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Researcher's long battle with USF rooted in family

In 1993, Petr Taborsky had a choice to make.

If he didn't back down in his patent dispute with the University of South Florida, he knew he might end up in prison for theft. It might even threaten his marriage.

So he got divorced.

"I essentially chose to pursue the case," Taborsky recalls flatly. "I gave it priority over our marriage. So, we both agreed it would be better to get a divorce so she could go on with her life."

She's gone her way, while Taborsky pursues his case from a steamy cell.

You can agree or disagree with Taborsky about ownership of the invention he has been fighting USF over for 7{ years.

Maybe the science student's method of using a clay-like chemical to treat wastewater is all his. Maybe it belongs to the university. It's hard to be sure.

But one thing is certain. Taborsky does not have to be behind bars today.

State officials want to give him clemency. USF leaders, embarrassed by publicity over his case, seem prepared to make the whole thing go away. All Taborsky has to do is cut a deal with the school.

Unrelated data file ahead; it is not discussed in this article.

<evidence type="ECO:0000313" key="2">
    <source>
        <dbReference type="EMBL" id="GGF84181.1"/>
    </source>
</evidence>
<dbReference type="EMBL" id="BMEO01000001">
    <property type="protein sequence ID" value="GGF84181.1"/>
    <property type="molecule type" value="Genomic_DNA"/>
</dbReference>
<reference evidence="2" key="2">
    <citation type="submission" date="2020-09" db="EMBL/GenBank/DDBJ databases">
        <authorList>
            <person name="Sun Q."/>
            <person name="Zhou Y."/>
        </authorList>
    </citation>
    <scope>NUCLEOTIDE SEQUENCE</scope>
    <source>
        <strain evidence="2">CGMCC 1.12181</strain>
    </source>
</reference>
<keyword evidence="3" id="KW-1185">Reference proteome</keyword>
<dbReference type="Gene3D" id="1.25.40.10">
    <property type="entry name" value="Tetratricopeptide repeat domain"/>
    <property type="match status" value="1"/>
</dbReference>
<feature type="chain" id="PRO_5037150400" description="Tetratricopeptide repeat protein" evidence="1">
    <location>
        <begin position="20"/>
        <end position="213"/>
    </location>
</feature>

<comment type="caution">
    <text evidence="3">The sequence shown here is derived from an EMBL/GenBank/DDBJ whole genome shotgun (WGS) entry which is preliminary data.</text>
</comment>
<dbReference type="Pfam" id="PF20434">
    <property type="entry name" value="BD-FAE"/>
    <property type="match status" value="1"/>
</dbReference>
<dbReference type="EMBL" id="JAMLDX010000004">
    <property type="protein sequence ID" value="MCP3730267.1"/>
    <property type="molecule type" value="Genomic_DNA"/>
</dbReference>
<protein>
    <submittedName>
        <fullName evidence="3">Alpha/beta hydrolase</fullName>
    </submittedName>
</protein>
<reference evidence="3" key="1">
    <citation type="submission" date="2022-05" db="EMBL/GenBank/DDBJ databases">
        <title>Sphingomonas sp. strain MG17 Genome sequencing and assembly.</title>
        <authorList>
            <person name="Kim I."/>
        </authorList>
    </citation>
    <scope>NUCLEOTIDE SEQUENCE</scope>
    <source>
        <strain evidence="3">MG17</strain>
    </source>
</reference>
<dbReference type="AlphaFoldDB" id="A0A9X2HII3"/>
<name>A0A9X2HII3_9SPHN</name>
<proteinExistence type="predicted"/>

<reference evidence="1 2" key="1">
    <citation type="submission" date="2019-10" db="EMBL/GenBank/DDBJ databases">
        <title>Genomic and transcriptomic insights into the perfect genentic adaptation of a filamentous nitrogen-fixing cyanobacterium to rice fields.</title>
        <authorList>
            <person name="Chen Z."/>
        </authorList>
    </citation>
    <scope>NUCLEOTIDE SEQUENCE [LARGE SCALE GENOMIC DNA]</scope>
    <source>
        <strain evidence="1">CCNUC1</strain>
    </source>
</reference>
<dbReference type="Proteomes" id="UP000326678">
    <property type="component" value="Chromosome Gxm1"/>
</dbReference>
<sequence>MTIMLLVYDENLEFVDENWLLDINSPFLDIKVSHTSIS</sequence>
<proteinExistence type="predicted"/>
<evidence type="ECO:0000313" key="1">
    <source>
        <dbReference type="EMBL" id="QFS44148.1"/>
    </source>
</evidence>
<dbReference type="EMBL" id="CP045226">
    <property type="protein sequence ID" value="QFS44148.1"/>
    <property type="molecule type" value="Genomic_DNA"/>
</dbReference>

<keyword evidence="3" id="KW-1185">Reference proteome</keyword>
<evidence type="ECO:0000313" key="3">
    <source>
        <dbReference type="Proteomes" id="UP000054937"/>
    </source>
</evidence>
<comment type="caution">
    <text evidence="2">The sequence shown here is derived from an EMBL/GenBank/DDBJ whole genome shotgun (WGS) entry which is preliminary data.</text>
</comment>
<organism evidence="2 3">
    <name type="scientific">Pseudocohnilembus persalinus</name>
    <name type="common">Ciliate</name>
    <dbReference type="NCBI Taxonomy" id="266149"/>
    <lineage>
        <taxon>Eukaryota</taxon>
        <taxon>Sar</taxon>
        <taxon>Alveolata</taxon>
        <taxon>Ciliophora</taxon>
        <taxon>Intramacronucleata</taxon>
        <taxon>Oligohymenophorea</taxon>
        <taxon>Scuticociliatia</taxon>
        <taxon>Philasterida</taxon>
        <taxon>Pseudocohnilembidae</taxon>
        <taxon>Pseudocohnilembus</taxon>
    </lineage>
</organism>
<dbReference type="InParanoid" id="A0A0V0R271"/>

Fat chance.

"I would want to be free," the owlish 34-year-old says. "But I'm not going to do anything that would compromise what I have been fighting for. You have to understand, this is important to me."

It's hard to comprehend this level of single-mindedness _ giving up freedom, career, marriage, all to stake claim on a new way to use a chemical in kitty litter. But in Taborsky's family, there is precedent for holding stubborn for principle's sake.

There was the time Taborsky's sister, barely out of college, sued government officials, saying local election rules violated Florida's Constitution.

And the time Taborsky's father, Jiri, protested mandatory garbage pickup.

And the time his father spoke with such fervor against a sex education program that he got himself arrested. He chose to spend the night in jail instead of posting bail. It would have cost $69.